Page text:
Our previous coverage:

Some additional coverage outside of the Telegraph (which we mentioned in our first post):

Cleopatra’s Death: Another Theory

The incipit of a brief item in the Telegraph:

The Queen of the Nile ended her life in 30BC and it has always been held that it was the bite of an asp – now called the Egyptian cobra – which caused her demise.

Now Christoph Schaefer, German historian and professor at the University of Trier, is presenting evidence that aims to prove drugs and not the reptile were the cause of death.

“Queen Cleopatra was famous for her beauty and was unlikely to have subjected herself to a long and disfiguring death,” he said.
He journeyed with other experts to Alexandria, Egypt, where they consulted ancient medical texts and snake experts.

“Cleopatra wanted to remain beautiful in her death to maintain her myth,” he says on the Adventure Science show screened by the German television channel ZDF.

“She probably took a cocktail of opium, hemlock and aconitum. Back then this was a well-known mixture that led to a painless death within just a few hours whereas the snake death could have taken days and been agonising.” [...]

via Cleopatra died of drug cocktail not snake bite – Telegraph.

Hopefully we’ll hear more about this … back in 2004 there was an item in the Times in which a forensic expert suggested it would have likely taken two hours for Cleopatra to die by the bite of an asp:

Feature: Cleopatra and the asp

… and a year later there was an item in Acta Theologica Supplementum 7 (not sure who the author is; the link is a pdf) on the subject which also suggested aconite as a possibility.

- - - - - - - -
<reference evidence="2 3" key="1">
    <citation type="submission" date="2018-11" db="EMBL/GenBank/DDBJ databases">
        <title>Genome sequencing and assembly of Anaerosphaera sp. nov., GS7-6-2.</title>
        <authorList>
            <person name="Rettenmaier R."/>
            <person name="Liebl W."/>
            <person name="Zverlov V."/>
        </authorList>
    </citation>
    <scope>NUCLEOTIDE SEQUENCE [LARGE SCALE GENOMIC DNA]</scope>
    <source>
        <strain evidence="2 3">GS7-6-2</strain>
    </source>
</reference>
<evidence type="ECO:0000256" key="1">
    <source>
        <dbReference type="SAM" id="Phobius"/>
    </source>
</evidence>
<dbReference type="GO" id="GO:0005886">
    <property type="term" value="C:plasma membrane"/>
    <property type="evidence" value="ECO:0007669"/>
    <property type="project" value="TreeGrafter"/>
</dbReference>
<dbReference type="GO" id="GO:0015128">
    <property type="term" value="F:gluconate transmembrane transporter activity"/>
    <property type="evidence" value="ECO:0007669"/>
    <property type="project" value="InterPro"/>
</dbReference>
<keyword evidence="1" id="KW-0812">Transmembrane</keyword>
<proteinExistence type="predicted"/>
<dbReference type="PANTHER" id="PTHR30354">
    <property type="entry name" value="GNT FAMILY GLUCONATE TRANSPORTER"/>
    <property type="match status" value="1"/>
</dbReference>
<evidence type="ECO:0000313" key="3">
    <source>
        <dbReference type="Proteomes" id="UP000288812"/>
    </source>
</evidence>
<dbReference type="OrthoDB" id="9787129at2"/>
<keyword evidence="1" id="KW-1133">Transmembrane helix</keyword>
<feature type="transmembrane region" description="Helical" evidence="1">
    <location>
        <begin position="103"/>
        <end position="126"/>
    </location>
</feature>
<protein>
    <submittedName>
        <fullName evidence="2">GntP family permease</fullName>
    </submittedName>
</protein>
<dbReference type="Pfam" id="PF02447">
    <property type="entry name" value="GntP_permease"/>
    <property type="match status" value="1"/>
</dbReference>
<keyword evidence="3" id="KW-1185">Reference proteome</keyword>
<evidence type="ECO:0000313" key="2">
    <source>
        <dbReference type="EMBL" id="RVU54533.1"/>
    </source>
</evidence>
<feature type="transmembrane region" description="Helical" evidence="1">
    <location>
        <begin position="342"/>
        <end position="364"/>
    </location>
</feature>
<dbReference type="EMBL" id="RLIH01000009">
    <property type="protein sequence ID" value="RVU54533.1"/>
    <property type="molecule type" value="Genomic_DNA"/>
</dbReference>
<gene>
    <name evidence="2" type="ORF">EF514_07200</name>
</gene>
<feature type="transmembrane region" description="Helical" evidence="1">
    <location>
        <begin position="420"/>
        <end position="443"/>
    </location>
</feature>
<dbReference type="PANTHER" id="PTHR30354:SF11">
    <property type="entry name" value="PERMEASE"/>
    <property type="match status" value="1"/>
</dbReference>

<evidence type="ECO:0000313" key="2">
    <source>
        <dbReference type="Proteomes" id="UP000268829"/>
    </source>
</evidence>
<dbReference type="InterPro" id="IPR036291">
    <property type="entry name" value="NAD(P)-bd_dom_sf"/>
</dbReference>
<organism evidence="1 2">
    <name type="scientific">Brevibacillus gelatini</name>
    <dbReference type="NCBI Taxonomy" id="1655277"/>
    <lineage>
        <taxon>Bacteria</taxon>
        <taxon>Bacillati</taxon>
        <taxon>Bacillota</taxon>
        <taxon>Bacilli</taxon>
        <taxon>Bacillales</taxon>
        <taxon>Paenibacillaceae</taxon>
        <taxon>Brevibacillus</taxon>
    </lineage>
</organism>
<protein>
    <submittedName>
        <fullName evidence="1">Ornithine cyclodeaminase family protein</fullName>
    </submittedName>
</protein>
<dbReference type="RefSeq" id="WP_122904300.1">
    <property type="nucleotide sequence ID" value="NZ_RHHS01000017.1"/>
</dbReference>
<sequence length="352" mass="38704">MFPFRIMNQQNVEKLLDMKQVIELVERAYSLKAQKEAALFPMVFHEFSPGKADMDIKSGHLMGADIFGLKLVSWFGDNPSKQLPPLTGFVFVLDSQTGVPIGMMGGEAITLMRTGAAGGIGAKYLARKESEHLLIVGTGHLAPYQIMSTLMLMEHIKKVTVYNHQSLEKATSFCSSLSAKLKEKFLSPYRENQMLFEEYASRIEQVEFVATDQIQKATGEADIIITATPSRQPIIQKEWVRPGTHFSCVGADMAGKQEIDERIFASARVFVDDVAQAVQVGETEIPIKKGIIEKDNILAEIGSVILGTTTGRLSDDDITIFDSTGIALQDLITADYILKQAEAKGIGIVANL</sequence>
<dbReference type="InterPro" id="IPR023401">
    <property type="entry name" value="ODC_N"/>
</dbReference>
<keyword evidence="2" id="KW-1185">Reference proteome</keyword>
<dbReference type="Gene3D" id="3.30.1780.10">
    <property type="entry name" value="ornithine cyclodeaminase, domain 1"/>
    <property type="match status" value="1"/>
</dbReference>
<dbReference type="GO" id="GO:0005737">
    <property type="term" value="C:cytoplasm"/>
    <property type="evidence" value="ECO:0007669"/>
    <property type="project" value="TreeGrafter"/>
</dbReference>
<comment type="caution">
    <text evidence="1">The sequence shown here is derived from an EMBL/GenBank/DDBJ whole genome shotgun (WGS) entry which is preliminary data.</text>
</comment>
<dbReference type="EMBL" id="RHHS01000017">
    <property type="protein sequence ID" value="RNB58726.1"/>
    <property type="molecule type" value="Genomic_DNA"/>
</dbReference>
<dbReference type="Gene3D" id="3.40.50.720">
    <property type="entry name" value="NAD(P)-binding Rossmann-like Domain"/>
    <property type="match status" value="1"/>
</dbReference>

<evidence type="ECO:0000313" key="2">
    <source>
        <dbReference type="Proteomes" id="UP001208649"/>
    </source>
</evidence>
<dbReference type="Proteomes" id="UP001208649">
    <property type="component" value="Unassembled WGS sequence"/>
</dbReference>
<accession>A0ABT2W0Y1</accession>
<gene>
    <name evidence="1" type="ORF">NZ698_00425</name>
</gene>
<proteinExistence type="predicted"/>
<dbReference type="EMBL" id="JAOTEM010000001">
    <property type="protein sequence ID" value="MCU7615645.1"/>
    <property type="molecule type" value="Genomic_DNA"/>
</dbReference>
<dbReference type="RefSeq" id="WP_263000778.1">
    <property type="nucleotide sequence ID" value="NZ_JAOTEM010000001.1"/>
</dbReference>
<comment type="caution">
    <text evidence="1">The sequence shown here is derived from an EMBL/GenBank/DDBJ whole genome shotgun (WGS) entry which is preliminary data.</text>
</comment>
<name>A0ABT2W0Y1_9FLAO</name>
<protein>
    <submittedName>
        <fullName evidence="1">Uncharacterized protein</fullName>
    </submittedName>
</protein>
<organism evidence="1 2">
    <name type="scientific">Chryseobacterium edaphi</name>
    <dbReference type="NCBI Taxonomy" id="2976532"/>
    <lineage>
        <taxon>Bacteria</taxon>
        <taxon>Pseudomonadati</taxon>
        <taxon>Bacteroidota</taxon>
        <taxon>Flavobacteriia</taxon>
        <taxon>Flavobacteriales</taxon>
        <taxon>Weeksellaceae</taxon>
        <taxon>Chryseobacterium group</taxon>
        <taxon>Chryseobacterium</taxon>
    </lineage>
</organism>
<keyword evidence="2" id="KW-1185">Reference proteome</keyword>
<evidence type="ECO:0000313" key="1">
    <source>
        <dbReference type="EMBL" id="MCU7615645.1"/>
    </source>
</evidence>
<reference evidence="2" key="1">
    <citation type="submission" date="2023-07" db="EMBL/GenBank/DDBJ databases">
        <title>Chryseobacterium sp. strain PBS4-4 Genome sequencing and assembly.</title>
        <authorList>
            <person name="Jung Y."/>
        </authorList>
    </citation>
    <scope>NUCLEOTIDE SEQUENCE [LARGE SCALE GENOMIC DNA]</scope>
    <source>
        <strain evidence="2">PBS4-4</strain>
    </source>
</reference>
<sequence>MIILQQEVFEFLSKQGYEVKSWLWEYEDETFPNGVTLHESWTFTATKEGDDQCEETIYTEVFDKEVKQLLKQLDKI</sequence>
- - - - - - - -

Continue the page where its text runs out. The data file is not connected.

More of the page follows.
File This One Away for Future Reference

An excerpt from a feature on Zahi Hawass in Speigel … I don’t think comment is necessary ….

Hawass reserves the right to announce all discoveries himself. Not everyone likes this. Some people feel that he is about as interested in serious research as Rapunzel was in having her hair cut.

He boasted that there were “10,000 golden mummies” at the cemetery in Bahariya, but only 200 were found. And he mistakenly declared a shabby find in the Valley of Kings to be the gravesite of a female pharaoh.

His own excavation efforts also appear to be somewhat bizarre. For some time, the master has been searching for the body of Cleopatra in a temple near Alexandria — based on an idea suggested to him by a lawyer from the Dominican Republic.

“Are you sure about this?” a journalist wanted to know. Hawass replied: “Completely, otherwise I wouldn’t have even mentioned it. After all, I don’t want to embarrass myself.”

When nothing was found, despite feverish excavation efforts, Hawass took a granite bust of Cleopatra’s lover, Mark Antony, from a museum last year and pretended that he had just pulled it out of the ground.

via Zahi Hawass: Egypt’s Avenger of the Pharaohs | Speigel Online.

Citanda: Cleopatra Podcast Series: Day 1

Black basalt statue of Ptolemaic queen Cleopat...
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The Oxford University Press blog seems to be running a series of podcasts about Cleopatra over the next few days (?). In this first installment, we have an interviewish thing with Duane Roller, who, of course, has recently written a biography of our favourite Alexandrian.

More Cleopatra Tomb Stuff

Reliefs of Cleopatra VII and her son by Julius...

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In my mailbox this a.m. is an interesting little piece from National Geographic which seems to be answering some of the questions I raised (again) a few days ago about the continuing claims about Taposiris Magna as the site for Tony and Cleo’s tomb (or mostly the latter, I suppose). The post is, ostensibly, about that headless statue find, but goes further. Here’s the first excerpt of interest:

The newfound black granite statue—which stands about 6 feet (1.8 meters) without its head—is thought to be of King Ptolemy IV, because a cartouche carved of the same stone and bearing his name was found near the figure’s base.

Ptolemy IV was one of several Greek royals who ruled Egypt during the Ptolemaic period, from 332 to 30 B.C.

In addition to the headless statue, the Egyptian-Dominican dig team found an inscription, written in Greek and hieroglyphics, in the foundation deposits of one of the temple’s corners. The writing says Ptolemy IV—who ruled from 221 to 205 B.C.—commissioned the temple.